Tuesday, 17 August 2010

Whooper Swans...

Flatey island has to be the best ringing expedition I have ever witnessed, so when we were due to leave on Sunday 25th July, I was somewhat sad to leave such a delightful and peaceful island. However, our fun didn't stop there and as stated before - we duly headed off to the North of Iceland to Akureyri with Sverrir Thorstensen a few days later, to help out with the Whooper swan work, in which Kane has been involved in over the past few years.. For the next 10 days we were to be based at Sverrir's house with his lovely wife Dorey Ketildottir. The day after we arrived, the work began!!

Every morning we were up early and out searching the many lakes around where Sverrir has been monitoring the Whooper swans for many years.. Once a Whooper swan family had been located on a lake, the fun began.. First job was to get as close as we could to the lake so we didn't need to carry the boat as far - motor attached - swan jackets and hook at the ready and off Sverrir went in search of the adults and cygnets...

Myself and Ciaran with the boat - complete with a mouthful of Blackflies

Adult Whooper Swan

Some days we managed to catch and Darvic at least 30 birds, but some days it was less than 20 as we had other things to do..

Whooper swan totals:-

82 new + 33 recaps

Brood of 6 cygnets and 1 adult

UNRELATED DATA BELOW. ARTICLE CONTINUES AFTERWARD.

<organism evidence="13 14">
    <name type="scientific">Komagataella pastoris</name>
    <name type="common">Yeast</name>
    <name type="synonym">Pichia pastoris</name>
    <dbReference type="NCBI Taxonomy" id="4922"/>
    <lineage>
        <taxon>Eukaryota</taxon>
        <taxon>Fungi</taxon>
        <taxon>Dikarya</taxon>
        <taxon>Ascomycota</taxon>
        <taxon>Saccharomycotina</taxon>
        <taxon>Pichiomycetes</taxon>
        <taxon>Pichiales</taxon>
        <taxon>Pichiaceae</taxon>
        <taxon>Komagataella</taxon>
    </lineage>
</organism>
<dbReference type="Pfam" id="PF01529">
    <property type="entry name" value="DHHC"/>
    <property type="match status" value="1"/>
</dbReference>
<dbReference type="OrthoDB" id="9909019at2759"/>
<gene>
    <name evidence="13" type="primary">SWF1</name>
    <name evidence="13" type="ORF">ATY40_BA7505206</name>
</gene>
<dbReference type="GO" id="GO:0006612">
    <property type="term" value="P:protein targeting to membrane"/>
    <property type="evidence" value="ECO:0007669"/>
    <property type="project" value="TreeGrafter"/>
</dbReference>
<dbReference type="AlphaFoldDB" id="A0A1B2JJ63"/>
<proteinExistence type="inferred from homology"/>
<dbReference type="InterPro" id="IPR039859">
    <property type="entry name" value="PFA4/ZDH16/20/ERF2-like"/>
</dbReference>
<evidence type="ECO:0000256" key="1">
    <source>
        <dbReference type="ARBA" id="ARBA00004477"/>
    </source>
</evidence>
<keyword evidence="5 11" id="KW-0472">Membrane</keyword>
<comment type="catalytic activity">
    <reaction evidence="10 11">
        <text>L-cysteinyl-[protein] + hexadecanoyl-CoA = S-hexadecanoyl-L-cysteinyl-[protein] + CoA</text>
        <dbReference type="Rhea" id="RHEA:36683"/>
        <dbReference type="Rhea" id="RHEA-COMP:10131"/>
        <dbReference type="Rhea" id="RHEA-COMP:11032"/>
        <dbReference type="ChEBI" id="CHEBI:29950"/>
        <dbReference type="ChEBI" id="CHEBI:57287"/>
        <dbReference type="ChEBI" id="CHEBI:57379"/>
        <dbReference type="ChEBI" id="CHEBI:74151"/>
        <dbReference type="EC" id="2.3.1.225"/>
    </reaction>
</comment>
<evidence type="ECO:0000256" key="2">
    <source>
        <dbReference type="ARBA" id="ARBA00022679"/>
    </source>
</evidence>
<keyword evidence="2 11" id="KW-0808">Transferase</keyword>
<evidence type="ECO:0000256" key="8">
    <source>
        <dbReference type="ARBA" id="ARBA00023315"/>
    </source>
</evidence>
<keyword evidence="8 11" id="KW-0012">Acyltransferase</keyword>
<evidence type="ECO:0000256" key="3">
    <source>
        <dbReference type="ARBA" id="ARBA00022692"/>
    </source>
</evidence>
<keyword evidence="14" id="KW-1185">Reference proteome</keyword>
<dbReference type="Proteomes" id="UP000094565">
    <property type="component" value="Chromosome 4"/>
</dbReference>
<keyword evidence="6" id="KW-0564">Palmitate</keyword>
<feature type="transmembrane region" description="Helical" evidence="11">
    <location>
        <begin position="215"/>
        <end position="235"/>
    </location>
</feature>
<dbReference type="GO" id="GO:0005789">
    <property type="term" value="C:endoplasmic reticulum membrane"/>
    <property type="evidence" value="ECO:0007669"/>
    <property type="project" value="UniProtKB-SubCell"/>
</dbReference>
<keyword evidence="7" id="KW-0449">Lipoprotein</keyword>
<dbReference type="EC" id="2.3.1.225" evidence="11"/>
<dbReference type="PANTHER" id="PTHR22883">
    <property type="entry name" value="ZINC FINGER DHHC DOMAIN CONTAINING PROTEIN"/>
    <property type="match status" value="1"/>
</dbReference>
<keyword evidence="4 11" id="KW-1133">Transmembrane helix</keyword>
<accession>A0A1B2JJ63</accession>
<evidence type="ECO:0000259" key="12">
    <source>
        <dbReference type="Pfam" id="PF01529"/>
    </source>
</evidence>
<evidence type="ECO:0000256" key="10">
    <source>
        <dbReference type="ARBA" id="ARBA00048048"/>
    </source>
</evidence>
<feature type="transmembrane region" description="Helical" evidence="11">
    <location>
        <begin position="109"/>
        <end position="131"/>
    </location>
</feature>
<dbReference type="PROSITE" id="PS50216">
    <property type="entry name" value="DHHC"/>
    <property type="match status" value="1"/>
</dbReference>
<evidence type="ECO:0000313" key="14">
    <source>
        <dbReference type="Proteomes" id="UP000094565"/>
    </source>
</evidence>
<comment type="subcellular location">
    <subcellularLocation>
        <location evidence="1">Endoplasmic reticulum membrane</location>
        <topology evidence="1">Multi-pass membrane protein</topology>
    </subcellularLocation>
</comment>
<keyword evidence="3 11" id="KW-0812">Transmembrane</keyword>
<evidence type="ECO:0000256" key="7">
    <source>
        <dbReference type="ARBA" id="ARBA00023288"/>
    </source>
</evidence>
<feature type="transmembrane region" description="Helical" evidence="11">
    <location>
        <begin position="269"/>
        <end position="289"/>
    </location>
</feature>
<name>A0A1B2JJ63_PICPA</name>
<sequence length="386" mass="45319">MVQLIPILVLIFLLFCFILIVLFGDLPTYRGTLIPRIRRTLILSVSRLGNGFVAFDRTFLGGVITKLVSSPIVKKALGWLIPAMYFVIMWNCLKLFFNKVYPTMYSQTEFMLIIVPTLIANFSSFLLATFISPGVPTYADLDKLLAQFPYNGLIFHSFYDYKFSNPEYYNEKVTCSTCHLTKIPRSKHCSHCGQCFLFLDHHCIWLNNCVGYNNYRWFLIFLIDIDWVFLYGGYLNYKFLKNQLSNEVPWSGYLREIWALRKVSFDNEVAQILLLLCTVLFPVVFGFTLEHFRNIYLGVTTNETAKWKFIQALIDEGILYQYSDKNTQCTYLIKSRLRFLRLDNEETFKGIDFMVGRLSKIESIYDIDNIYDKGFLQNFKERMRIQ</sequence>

Whoopers swans have been ringed with Yellow darvics for the past 24 years {this is both in Iceland and the UK}, so when we had used up the last yellow darvic, it was time to change and begin the new scheme of red darvics.. A total of 82 Whoopers somewhere, wear bright new red darvics; so this winter, keep your eyes peeled and please, please.. send sightings to kanebrides@googlemail.com

There were times just like this one, where the lake was too weedy for the boat to go out, so...

These Whoopers were in for a shock!!

It wasn't just swans we were catching - Whilst on the look out for whoopers, we were also on the look out for any Golden plover or Whimbrel chicks..

Golden plover chick

Whimbrel chick

After 10 days > 7 new Golden plover + 3 new Whimbrel


With a combined effort with ringing totals from Flatey Island and the Whooper swan work -

2140 birds caught inc..

2035 new + 105 recaps

Myself and Ciaran also managed to catch 2 baby Ptarmigan chicks with our hands, however they were to small to take rings..

Once again, huge thanks to all who took part on an absolutely fantastic ringing expedition, Especially thanks to Kane Brides, Sverrir Thorstensen, Aevar Petersen, Solveig Bergs, Dorey Ketilsdottir, not forgetting Craig Brookes, Ciaran Hatsell, Steve and Tim Christmas... Cheers guys!!

Bring on Iceland 2011!!!

Sunday, 8 August 2010

Ringing on Flatey Island

The main purpose of this trip was to carry out ringing work on Flatey island in North west Iceland. This yearly fieldwork is carried out by Aevar Petersen and Sverrir Thorstensen, but this year they invited myself, Kane, Craig and Ciaran to take part. On Flatey, if a bird can fly, it gets caught and ringed. The other good thing about ringing on Flatey is that we don't start working until the clock is in double figures.. Usually work started around 10am or so!

Puffin

Kittiwake

Ringing totals for Flatey:- 2012 birds caught = 1941 new + 71 recaps

Black guillemot - 71 new + 3 recap
Arctic tern - 417 new + 4 recap
Snow bunting - 5 new